Bold bodylines and in-your-face front grilles are things of beauty that you don’t get to see as often these days. There are two reasons for this, and the first one is that automakers just don’t make vehicles like this any more. Second, these old mid-century wonders are disappearing off the face of the planet as many of them rust away or become piles of scrap. So when you see one of these trucks, not only is it appealing to the eye, it also takes you back to a time when things were simpler.
For Danny Castleberry of Forney, Texas, he’s always appreciated older vehicles of this kind. Like many of us, he started his customizing career working on mini-trucks. As the market for minis started slipping, Danny moved on and invested his funds in a better way, including picking up rusted old cars and trucks and turning them into modern-day, head-turning cruisers. The plan seemed to work because he’s now able to pull a profit off of each custom vehicle he creates.
In the process of building these vehicles, he’s also made a career for himself. During the time he was messing with mini-trucks in his driveway, he started trying his hand at paint and bodywork. While he was testing the waters in this segment of the automotive scene, Danny picked up tips from more experienced painters and builders, and later started helping a full-time painter. As time went by, he picked up all of the necessary skills to step out on his own. Then he decided to chase after the money in collision repair because the work is steady. Currently, Danny has 16 years of experience under is belt and makes a very healthy living as a painter.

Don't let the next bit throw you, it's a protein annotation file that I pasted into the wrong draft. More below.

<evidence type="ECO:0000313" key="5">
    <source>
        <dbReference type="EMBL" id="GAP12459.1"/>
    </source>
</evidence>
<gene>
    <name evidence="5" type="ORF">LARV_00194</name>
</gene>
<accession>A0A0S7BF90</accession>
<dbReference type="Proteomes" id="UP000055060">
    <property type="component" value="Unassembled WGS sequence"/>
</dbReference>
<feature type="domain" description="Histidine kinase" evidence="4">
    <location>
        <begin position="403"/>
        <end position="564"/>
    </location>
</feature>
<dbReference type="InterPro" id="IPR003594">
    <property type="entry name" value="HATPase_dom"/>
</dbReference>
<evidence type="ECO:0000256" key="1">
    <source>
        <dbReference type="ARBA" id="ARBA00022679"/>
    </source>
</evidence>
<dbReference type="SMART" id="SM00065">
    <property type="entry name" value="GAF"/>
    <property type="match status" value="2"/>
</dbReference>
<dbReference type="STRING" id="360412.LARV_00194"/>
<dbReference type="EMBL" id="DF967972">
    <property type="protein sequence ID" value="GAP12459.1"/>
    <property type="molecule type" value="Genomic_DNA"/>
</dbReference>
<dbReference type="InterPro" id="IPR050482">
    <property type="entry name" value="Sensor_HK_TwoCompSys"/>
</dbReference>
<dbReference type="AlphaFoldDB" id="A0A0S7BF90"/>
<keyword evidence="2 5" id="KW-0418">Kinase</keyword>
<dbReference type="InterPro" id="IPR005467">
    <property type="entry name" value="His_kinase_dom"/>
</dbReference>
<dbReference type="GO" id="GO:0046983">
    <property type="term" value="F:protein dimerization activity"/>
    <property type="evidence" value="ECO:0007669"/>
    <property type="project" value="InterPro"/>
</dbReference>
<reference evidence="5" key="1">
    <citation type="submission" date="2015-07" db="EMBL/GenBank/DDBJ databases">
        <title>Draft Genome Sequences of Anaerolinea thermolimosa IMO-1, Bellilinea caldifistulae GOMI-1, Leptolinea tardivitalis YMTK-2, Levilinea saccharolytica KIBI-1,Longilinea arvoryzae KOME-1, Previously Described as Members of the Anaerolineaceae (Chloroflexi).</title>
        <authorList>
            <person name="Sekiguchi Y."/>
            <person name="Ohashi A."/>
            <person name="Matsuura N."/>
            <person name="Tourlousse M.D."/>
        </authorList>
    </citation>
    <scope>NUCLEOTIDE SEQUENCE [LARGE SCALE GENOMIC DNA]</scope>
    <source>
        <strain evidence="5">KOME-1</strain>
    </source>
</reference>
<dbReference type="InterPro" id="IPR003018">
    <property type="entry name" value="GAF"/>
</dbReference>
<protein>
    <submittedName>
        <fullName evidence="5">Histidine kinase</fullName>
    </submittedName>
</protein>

Though Danny repaints everyday vehicles for his job, he bought a home with enough land to build a shop for personal projects, which is where he builds all of his custom vehicles, including this ’58 Chevy Apache pickup. Before he owned The Apache, Danny fixed up a ’72 C-10, but he’s easily bored and eventually sells off most of the vehicles he builds. After the C-10, Danny decided he wanted to work on a Chevy truck from the late ’50s. On a quest for his next big thing, he found this ’58 in Amarillo, Texas and picked it up for $5K.
With a blank canvas in front of him, Danny decided he wanted the finished product to resemble the original look with the modern touches of a newer drivetrain and hammered stance. First, he needed to get the truck in decent shape; this meant that most of the lower body sections, like the rockers and bottoms of the fenders, had to be cut off and replaced. Then the small rear window had to go. Danny replaced it with the big back window the truck now has via a donor truck. He told Street Trucks that it was no small feat to graft the larger window into the truck but the effort really paid off in the end.